RICE In-Depth

The overly verbose description about how RICE works.
Navigate using the menu on the left.
( You DO NOT need to read this to participate in RICE. )

Server & Event Culture

RICE is not for everyone, and that is okay.

RICE Videos should not be publicly available before the event is over.

Blind judging is a central component of RICE, so videos must not identify their editors.
RICE is semi-exclusive. You can submit your video to other places, as long as it's reasonably certain the other RICE participants won't see it and/or know it was made by you until RICE voting ends, which is approximately one month after the submission deadline.

  • The video must not have been posted online publicly, and must not have been seen in an identifiable state by other participants of the contest, to the best of your knowledge.
  • If there is not a reasonable amount of ambiguity to who edited your video, it will be disqualified from RICE.
  • It is generally best practice to refrain from sending your RICE videos to any conventions or contests that announce their winners during the months of February and March.

The RICE event was created as a reward for BentoVid regulars and its community.

New server members are welcome to participate, but know that this event is run differently from most.

  • The event is run in a casual manner.
  • All information and updates are given via Discord. There are no email reminders.
  • The event organizer actively participates in discussions and sometimes video feedback (but does not submit videos or vote outside the Omakase).
  • RICE is not actively promoted outside the server, and the coordinator has no intent to do that in the future.

RICE tries to be accessible to people who want to participate, but the core values behind the event (geared toward server regulars, blind judging, peer review, custom categories) will not change.

RICE's goal is for every video to receive some type of constructive criticism and/or feedback.

Please read our server guide on how to give, receive, and ask for critique, and for people have never given critique before, try our Musubi Method.

While there are avenues to exclude your video(s) from certain levels of critique, the main purpose of the event is to provide a forum for feedback from several editing peers at once.

Because of this, you may hear opinions about editing you may not agree with. Assume good intent behind editors' comments.
Our server has many nationalities and communities represented with different ideas, beliefs, and/or linguistic customs.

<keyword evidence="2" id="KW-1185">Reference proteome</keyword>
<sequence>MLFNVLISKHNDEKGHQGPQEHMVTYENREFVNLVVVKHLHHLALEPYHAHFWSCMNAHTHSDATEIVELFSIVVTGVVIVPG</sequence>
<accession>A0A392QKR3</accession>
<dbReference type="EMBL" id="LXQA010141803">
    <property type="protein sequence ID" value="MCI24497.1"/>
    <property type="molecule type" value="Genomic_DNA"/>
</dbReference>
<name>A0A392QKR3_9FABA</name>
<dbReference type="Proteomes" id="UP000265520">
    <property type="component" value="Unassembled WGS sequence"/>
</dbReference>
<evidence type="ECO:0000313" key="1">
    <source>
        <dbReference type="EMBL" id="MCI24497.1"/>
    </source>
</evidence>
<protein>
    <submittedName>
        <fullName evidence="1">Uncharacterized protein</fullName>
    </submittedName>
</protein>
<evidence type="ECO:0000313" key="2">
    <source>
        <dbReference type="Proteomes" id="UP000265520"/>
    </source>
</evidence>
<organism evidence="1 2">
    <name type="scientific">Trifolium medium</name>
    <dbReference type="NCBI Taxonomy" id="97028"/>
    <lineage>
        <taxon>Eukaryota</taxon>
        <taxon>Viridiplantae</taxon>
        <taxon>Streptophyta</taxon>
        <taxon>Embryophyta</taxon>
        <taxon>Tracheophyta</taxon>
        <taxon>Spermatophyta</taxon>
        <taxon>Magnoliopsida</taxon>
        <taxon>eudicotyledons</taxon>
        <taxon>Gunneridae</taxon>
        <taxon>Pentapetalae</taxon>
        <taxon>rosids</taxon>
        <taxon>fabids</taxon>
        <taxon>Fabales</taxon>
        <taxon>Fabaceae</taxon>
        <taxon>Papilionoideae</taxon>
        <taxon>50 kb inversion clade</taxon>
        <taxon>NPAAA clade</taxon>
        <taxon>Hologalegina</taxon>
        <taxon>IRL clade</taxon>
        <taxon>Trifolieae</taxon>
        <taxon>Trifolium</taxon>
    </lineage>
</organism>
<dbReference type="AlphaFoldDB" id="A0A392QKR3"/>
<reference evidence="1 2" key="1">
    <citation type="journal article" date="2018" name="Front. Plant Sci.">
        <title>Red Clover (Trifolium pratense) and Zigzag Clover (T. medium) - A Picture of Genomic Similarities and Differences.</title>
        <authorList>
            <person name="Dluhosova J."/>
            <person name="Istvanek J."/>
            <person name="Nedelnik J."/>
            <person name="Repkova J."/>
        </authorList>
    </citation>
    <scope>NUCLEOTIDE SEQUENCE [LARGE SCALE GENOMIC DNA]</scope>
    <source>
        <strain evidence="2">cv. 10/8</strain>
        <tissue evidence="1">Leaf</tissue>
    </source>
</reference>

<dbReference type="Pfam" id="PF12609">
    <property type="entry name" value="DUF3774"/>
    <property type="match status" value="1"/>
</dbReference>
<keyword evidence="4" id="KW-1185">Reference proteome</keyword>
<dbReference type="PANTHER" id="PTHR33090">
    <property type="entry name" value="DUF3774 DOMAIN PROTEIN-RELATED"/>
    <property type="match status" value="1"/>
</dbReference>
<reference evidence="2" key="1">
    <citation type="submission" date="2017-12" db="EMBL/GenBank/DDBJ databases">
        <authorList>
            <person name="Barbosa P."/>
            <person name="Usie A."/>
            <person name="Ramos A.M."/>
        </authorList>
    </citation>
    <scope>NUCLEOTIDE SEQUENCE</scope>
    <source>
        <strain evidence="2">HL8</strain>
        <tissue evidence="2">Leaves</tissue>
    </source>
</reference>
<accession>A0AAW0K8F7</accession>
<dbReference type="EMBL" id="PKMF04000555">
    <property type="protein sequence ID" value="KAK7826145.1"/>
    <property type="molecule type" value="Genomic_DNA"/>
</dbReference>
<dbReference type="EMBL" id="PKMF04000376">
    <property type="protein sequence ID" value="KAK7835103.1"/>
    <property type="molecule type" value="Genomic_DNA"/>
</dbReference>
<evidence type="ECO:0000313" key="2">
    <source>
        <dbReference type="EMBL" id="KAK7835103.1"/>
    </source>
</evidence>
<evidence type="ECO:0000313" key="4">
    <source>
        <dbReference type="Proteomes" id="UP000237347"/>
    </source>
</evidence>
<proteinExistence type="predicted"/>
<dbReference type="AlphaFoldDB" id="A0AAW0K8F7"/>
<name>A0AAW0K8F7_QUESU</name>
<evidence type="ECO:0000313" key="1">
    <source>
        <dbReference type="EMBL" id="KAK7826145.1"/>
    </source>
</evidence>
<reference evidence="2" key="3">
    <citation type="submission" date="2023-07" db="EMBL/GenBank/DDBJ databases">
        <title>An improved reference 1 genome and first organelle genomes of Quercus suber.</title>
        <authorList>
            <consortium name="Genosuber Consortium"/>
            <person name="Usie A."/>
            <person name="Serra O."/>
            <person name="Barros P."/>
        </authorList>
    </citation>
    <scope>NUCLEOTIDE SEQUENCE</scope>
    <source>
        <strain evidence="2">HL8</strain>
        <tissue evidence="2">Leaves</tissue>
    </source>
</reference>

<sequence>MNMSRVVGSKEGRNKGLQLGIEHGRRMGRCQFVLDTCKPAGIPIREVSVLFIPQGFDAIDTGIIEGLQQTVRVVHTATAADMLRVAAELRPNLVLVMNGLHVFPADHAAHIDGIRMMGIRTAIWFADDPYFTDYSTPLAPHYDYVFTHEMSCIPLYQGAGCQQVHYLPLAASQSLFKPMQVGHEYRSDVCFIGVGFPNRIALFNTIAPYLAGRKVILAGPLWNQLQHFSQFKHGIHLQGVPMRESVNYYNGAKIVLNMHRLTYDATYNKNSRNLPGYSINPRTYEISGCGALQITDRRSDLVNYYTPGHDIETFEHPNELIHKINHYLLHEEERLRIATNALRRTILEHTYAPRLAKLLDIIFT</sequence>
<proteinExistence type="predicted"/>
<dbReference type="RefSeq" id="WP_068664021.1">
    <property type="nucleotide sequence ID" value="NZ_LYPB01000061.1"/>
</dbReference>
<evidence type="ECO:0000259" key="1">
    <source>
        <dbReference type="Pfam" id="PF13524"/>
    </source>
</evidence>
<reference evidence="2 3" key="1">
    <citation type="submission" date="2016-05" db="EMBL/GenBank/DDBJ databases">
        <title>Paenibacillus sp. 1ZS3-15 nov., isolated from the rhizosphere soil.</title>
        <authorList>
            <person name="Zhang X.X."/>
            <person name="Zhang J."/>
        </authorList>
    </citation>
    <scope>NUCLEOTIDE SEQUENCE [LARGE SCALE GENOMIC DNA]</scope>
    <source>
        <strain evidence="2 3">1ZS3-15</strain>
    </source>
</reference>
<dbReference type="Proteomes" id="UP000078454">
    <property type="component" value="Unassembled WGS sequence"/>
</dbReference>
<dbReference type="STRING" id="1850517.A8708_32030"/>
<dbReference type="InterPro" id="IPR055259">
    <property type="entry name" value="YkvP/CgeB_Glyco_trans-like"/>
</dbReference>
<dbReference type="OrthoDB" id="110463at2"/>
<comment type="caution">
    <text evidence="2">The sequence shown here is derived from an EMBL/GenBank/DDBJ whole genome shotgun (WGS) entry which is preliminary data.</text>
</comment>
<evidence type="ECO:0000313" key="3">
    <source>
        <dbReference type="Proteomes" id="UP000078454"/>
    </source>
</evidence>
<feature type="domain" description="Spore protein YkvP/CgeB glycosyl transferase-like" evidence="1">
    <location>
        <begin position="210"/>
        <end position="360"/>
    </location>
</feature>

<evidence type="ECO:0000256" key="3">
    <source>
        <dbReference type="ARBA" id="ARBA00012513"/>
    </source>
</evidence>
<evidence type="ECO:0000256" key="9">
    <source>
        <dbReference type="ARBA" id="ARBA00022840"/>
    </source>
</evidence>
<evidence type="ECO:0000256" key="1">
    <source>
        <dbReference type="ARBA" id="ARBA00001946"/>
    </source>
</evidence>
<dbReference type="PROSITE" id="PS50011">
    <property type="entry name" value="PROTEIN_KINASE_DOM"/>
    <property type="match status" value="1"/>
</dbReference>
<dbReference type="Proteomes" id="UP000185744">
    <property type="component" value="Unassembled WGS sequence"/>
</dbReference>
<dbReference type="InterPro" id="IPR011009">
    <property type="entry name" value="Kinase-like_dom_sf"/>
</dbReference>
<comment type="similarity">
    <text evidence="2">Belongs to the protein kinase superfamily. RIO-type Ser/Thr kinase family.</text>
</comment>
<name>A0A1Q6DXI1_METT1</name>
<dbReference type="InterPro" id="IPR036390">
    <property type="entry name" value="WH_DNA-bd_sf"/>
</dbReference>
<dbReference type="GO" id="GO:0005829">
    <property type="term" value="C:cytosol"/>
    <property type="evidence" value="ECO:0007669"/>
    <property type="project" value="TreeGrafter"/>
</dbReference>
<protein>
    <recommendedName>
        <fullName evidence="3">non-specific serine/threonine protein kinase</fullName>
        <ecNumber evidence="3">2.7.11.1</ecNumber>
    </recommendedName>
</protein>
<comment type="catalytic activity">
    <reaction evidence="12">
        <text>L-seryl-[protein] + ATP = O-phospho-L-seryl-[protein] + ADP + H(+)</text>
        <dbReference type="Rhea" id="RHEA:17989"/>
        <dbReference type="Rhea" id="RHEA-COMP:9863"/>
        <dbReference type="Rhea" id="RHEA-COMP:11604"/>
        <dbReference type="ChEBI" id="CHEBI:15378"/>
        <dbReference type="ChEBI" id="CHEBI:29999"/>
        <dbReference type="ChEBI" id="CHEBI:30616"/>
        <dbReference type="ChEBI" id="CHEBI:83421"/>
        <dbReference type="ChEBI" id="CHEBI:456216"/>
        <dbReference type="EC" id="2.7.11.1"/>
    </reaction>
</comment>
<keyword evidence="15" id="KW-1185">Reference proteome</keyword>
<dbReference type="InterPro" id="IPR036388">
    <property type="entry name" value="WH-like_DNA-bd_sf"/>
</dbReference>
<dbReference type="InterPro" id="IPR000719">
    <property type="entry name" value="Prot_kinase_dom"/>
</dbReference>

Give the benefit of the doubt to people who are leaving feedback, and ask for clarification if necessary. But people attacking or disrespecting videos or editing opinions is NOT acceptable and WILL have ramifications: both from the event and the server as a whole.

Differences of opinions, beliefs, goals, and techniques will occur and debating or discussing these things is absolutely okay and encouraged! But respect each other and do not ignore, debase, insult, or disrespect someone just because they are voicing an opinion you do not agree with.
Our server's #1 rule is to not be a jerk! Remember: no one's editing is "wrong."

The contest part of RICE is secondary to the feedback aspect. Categories may be silly. Videos may win because they're funny or "just because."

If a majority of the entrants want to have a serious competition, this is certainly possible, but it is not the default goal.

Watching a ton of videos, leaving a bunch of comments, and of course making cool videos takes a lot of time and effort. We want to reward it!
Even feedback for videos that editors do not plan to change after the event can be useful and applied to future works.
But giving prizes to people based on what type of feedback or how much feedback they give can be problematic for a number of reasons, so RICE has decided to stick with rewarding videos and their concepts instead.

What's problematic about awarding feedback?

Feedback should be catered to each video individually. Giving thorough and useful feedback takes time.

  • The amount of words used does not dictate how useful the feedback is.
  • The only one who truly knows the worth of the feedback is the person who receives it (did they find it useful?)
  • Incentivizing any particular type of feedback, even accidentally, can drastically alter what people are willing to write.
    (Did the person who won "Best Reviewer" last time write mostly positive, critical, or meme-y stuff?)